New Horizons

Rock of Offence: What Do Muslims Think of Jesus?

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Name above all names. The Way, the Truth, the Life. King of kings and Lord of lords. These traditional, biblical phrases express the depth of Christian devotion to Jesus.

In the Qur'an, too, there are many references and allusions to Jesus the Messiah. He holds a place of honor, and public abuse or ridicule of Jesus is offensive to Muslims.

A look through the Qur'an reveals that Muhammad affirmed the stories of the annunciation of Jesus to Mary and his virgin birth. He is presented as a sign to mankind, a prophet who affirms the Law of Moses, a worker of healing miracles who received the Holy Spirit for God-appointed tasks.

But Christians assert far more. Jesus is Christ the Lord, the only-begotten Son of God, the Savior of all who put their trust in him, to be worshiped and adored. These things Muslims strongly deny.

For the Muslim, Jesus of Nazareth is certainly not the Son of God, and the notion of a Trinity is utterly rejected. The idea that God could have a son is offensive because, for Muslims, it implies that God had a physical, sexual union with a woman. The Qur'an asserts: "Mary's son ... was but a mortal whom We (Allah) favored." In another passage it declares: "They say: 'God has begotten a son.' God forbid! Self-sufficient is he." And again: "Those who say: 'The Lord of Mercy has begotten a son' preach a monstrous falsehood at which the very heavens might crack."

The Qur'an goes on to deny that Jesus truly died. "They did not kill him, nor did they crucify him, but they thought they did." One interpretation of this crucial statement is that Muhammad thought that some kind of double suffered the execution, but the "real" Jesus was rescued and taken away by Allah. With the denial of Jesus' death, the Christian understanding of the Cross as the way of forgiveness of sins and as the door of salvation is rejected too. Nor is there any place for Jesus' resurrection.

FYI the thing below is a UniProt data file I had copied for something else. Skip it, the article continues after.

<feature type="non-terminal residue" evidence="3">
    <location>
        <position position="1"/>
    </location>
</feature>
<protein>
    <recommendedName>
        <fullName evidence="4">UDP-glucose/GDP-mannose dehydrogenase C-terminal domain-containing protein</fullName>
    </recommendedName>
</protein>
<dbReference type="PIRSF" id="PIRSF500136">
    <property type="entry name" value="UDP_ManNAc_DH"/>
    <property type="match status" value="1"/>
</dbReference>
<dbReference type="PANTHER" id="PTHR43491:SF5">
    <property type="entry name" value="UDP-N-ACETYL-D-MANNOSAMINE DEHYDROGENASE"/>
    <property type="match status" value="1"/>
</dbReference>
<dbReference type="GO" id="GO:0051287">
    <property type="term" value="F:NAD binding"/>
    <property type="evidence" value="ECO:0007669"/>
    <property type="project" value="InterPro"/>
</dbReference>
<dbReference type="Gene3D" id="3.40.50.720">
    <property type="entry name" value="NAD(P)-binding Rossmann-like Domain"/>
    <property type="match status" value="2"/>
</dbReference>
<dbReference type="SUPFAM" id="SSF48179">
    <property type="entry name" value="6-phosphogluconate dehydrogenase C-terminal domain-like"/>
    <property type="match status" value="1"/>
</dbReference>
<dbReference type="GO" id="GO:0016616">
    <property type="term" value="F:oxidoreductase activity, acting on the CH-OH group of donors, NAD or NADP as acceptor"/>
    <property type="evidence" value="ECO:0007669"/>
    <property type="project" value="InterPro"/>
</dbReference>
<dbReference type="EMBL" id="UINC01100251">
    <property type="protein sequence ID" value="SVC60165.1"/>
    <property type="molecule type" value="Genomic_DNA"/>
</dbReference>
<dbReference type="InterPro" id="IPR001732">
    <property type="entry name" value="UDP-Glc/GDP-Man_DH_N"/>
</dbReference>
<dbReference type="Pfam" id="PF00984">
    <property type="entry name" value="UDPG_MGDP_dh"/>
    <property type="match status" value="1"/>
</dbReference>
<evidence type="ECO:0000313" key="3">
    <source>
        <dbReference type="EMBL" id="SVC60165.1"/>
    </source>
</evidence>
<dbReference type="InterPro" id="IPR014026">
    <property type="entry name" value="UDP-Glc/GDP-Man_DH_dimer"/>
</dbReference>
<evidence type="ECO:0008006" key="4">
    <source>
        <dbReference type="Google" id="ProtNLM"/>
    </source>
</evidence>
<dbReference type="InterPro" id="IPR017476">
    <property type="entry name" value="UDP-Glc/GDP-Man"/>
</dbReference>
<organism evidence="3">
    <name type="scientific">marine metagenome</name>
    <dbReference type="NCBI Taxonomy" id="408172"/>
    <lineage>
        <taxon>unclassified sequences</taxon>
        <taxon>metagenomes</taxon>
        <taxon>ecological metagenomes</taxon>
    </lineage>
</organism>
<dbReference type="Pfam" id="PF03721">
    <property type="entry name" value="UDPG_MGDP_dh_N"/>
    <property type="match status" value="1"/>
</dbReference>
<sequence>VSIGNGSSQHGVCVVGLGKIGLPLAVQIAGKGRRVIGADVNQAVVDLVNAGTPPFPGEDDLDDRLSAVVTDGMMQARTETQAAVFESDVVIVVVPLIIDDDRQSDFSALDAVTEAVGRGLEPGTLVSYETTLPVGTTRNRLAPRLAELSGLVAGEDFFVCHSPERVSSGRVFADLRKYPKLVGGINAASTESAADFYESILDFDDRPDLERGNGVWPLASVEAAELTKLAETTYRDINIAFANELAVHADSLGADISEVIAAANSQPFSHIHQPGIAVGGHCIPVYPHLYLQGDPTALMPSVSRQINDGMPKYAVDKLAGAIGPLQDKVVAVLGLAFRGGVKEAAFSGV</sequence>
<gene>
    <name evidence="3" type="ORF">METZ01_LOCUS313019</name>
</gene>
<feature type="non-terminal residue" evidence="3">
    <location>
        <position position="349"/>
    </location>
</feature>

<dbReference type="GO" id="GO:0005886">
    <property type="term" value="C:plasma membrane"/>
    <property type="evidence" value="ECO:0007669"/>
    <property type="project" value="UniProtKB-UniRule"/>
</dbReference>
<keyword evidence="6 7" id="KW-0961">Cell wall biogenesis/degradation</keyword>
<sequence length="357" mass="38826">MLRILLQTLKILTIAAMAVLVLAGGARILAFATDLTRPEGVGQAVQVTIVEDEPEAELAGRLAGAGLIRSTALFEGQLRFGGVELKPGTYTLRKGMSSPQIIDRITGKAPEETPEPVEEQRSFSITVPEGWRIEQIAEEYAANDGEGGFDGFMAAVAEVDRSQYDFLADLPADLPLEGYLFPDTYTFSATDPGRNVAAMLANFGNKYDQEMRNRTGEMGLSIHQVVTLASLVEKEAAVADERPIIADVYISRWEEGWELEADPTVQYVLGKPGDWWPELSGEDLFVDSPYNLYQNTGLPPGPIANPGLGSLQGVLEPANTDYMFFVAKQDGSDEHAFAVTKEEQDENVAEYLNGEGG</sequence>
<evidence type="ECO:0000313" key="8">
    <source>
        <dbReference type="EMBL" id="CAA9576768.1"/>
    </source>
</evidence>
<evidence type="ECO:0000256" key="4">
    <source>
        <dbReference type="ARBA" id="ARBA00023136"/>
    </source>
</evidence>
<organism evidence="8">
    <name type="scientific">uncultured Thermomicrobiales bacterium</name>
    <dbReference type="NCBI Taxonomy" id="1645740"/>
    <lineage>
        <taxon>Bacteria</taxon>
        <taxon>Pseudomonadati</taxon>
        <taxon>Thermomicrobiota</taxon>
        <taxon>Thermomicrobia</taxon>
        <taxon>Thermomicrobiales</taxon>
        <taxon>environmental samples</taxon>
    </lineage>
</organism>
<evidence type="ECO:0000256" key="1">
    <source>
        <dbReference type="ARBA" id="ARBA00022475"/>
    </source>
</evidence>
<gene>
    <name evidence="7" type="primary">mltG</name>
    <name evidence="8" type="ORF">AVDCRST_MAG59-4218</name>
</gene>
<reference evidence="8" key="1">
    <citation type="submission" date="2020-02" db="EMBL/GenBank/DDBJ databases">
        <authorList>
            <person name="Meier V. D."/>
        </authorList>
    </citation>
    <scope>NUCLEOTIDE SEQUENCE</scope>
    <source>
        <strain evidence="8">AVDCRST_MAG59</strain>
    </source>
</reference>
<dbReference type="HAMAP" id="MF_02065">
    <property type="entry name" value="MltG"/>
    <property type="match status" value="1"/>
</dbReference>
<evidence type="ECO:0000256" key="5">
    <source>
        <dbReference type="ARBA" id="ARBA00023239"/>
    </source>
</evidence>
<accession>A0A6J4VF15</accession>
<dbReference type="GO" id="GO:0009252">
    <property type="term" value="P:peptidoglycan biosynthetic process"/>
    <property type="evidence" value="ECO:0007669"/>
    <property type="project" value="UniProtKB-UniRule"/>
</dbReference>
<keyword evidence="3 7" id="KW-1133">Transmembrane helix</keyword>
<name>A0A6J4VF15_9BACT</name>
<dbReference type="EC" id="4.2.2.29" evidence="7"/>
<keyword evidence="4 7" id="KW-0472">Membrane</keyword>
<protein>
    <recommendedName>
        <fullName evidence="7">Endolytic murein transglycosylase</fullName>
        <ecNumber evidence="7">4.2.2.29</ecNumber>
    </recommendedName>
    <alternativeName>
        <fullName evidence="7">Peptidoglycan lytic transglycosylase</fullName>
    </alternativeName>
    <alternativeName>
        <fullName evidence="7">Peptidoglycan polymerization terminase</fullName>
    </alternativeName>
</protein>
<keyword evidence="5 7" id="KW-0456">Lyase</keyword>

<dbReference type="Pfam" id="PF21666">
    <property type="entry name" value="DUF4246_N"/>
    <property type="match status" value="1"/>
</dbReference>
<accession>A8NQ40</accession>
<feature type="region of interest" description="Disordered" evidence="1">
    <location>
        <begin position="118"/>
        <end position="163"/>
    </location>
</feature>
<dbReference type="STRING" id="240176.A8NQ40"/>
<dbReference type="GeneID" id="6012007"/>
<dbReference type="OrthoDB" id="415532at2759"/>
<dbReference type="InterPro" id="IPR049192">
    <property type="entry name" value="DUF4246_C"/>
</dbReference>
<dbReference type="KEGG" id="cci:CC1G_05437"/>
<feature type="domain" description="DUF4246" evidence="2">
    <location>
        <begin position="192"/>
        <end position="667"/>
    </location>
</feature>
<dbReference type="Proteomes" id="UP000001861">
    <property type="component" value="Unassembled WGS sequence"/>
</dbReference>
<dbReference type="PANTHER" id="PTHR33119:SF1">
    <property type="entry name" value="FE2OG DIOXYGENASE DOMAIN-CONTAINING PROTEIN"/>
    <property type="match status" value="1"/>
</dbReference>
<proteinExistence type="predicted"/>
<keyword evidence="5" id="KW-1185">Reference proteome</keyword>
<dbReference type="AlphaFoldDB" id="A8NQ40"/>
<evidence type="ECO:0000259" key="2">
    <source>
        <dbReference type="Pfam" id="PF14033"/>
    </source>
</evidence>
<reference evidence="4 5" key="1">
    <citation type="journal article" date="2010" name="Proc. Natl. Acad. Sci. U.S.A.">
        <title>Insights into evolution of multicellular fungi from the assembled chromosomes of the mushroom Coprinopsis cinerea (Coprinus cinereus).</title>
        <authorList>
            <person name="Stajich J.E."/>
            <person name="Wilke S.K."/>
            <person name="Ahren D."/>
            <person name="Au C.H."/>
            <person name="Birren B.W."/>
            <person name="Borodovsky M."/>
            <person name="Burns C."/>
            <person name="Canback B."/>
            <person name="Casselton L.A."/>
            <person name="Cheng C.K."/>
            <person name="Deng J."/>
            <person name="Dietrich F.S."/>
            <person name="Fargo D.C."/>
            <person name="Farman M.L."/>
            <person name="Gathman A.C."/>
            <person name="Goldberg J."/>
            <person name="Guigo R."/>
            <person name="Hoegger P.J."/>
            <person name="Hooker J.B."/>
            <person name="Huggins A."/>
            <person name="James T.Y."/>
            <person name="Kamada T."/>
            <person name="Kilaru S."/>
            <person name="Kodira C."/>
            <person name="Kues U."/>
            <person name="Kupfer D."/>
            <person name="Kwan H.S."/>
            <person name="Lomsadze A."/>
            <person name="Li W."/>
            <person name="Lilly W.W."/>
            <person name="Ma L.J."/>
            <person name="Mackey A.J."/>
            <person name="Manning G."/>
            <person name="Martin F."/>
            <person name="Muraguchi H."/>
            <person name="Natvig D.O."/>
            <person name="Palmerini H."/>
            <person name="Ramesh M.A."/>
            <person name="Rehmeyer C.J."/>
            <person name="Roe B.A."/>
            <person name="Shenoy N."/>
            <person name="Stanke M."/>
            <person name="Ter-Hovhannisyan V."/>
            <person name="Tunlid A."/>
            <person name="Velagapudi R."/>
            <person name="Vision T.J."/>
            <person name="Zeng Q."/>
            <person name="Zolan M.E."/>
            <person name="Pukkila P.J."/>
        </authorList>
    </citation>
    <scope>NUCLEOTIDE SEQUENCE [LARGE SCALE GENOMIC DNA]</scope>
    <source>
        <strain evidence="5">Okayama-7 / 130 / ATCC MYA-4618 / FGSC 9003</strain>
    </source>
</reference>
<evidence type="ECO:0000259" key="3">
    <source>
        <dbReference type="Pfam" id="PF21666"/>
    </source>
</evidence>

Yet the portrait of Jesus in the Qur'an is a dignified one. Jesus is a prophet, one of a long line of prophets from what Christians call Old Testament history. A primer for new Muslim converts names Jesus as a messenger of Allah, one of five messengers in world history "known for their firm stand and endurance in struggling for the cause of Allah."

But he is not the last or greatest of the five; that place is reserved for Muhammad. Muslims declare that Jesus was sent by God to be merely a forerunner, "to give news of an apostle that will come after me whose name is Ahmad"—another name of Muhammad's.

Muslims are bound to see Christian worship of Christ as deeply blasphemous. But in Muslim majority contexts this is not a theoretical matter. The Muslim who becomes a Christian has not just made a blunder; he or she has become committed to an offensive belief which deliberately asserts what the Qur'an denies. Hence the abhorrence of conversion among Muslims and the penalties for it.

In state schools in Muslim countries, children of Christian parents are exposed again and again to the insistent denial of what their homes and churches teach, sometimes with ridicule or even threats. The pressures upon such children are grave and great.

Not for nothing did Peter write, before there were ever any Muslims, that for people without Christian faith the Lord is "a stone to trip over, a rock to stumble against" (1 Pet. 2:7-8 NEB).

Reprinted (with slight editing) from Barnabas, the magazine of the Barnabas Fund, which evaluates the needs of persecuted Christians and monitors the spread of Islam. Further information can be obtained from The Barnabas Fund, The Old Rectory, River Street, Pewsey, Wiltshire, SN9 5DB, Scotland. Reprinted from New Horizons, December 2002.

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